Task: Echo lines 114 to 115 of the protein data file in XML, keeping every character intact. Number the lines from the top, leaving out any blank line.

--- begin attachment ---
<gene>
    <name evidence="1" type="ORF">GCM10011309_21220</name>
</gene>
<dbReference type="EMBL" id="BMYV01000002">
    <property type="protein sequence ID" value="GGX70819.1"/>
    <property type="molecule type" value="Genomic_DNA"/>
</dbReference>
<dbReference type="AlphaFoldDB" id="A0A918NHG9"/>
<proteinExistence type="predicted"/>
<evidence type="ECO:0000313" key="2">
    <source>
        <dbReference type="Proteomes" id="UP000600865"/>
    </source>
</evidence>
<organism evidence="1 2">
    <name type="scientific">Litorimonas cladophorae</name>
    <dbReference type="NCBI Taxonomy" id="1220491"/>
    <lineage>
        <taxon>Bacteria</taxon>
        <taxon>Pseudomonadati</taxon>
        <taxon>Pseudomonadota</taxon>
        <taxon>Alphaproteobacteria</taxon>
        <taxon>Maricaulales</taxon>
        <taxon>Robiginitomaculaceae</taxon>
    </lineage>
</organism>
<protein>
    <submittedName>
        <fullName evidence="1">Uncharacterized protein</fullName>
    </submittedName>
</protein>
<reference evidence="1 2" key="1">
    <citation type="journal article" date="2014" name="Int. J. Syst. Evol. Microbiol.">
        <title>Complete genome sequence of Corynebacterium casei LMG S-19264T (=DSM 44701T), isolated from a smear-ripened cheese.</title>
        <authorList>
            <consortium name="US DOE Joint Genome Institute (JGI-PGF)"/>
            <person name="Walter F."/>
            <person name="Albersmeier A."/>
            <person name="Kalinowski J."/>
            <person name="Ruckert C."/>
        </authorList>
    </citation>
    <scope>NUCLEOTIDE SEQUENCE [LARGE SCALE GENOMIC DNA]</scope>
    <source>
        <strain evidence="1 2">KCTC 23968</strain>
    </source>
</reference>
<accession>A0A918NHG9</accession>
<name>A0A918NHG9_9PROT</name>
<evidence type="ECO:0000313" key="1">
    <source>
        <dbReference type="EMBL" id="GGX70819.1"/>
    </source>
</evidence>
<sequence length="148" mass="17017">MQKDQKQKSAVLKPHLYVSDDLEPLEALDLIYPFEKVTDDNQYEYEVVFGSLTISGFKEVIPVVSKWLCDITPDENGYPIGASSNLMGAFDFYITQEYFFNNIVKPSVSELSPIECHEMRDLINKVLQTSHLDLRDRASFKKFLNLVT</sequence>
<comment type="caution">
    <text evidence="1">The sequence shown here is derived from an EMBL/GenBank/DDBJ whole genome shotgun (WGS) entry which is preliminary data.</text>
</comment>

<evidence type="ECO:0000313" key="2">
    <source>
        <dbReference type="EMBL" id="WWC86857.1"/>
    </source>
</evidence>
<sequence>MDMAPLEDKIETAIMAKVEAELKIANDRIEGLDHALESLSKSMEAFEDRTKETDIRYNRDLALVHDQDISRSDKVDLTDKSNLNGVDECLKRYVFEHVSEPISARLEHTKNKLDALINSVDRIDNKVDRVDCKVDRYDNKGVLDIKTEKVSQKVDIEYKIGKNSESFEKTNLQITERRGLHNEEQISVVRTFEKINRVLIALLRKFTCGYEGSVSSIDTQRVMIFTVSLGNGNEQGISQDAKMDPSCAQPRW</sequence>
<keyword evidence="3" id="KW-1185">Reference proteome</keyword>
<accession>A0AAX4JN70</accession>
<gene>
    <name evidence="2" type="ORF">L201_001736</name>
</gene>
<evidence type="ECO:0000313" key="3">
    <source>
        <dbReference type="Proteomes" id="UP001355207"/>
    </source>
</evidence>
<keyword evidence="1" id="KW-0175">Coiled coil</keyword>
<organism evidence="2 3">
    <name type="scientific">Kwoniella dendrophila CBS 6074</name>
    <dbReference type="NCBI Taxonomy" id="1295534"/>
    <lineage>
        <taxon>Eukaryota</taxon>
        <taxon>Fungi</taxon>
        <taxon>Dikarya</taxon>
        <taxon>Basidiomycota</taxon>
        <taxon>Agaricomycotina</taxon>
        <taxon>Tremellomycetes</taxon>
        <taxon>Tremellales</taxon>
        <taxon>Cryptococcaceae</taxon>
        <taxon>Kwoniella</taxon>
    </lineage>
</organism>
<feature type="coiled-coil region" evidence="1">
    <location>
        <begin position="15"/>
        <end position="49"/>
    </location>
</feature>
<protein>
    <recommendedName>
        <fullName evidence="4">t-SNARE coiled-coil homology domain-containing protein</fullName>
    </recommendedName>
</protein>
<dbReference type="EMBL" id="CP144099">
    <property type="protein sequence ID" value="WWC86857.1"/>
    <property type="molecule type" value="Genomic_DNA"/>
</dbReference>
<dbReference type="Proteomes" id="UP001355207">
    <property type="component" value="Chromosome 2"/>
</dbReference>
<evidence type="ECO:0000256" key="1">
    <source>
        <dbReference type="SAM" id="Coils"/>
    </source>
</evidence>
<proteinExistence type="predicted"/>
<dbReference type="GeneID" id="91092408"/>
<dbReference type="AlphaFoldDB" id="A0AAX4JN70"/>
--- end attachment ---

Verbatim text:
<proteinExistence type="predicted"/>
<dbReference type="GeneID" id="91092408"/>